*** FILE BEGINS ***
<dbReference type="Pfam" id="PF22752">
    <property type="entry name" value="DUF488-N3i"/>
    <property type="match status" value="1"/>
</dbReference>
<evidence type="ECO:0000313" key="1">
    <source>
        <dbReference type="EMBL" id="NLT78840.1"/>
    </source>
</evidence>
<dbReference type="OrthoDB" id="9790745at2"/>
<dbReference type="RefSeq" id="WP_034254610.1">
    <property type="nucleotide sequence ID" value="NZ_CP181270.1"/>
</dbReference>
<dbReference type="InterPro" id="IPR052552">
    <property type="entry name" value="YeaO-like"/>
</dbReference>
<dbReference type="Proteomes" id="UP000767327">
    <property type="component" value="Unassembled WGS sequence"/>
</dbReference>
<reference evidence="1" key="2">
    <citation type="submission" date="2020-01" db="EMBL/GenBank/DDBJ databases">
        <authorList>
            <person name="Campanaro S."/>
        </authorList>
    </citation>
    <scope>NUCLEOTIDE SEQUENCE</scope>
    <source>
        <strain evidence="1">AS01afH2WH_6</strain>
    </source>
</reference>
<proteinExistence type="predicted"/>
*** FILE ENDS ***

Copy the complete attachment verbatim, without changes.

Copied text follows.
<dbReference type="Pfam" id="PF22752">
    <property type="entry name" value="DUF488-N3i"/>
    <property type="match status" value="1"/>
</dbReference>
<evidence type="ECO:0000313" key="1">
    <source>
        <dbReference type="EMBL" id="NLT78840.1"/>
    </source>
</evidence>
<dbReference type="OrthoDB" id="9790745at2"/>
<dbReference type="RefSeq" id="WP_034254610.1">
    <property type="nucleotide sequence ID" value="NZ_CP181270.1"/>
</dbReference>
<dbReference type="InterPro" id="IPR052552">
    <property type="entry name" value="YeaO-like"/>
</dbReference>
<dbReference type="Proteomes" id="UP000767327">
    <property type="component" value="Unassembled WGS sequence"/>
</dbReference>
<reference evidence="1" key="2">
    <citation type="submission" date="2020-01" db="EMBL/GenBank/DDBJ databases">
        <authorList>
            <person name="Campanaro S."/>
        </authorList>
    </citation>
    <scope>NUCLEOTIDE SEQUENCE</scope>
    <source>
        <strain evidence="1">AS01afH2WH_6</strain>
    </source>
</reference>
<proteinExistence type="predicted"/>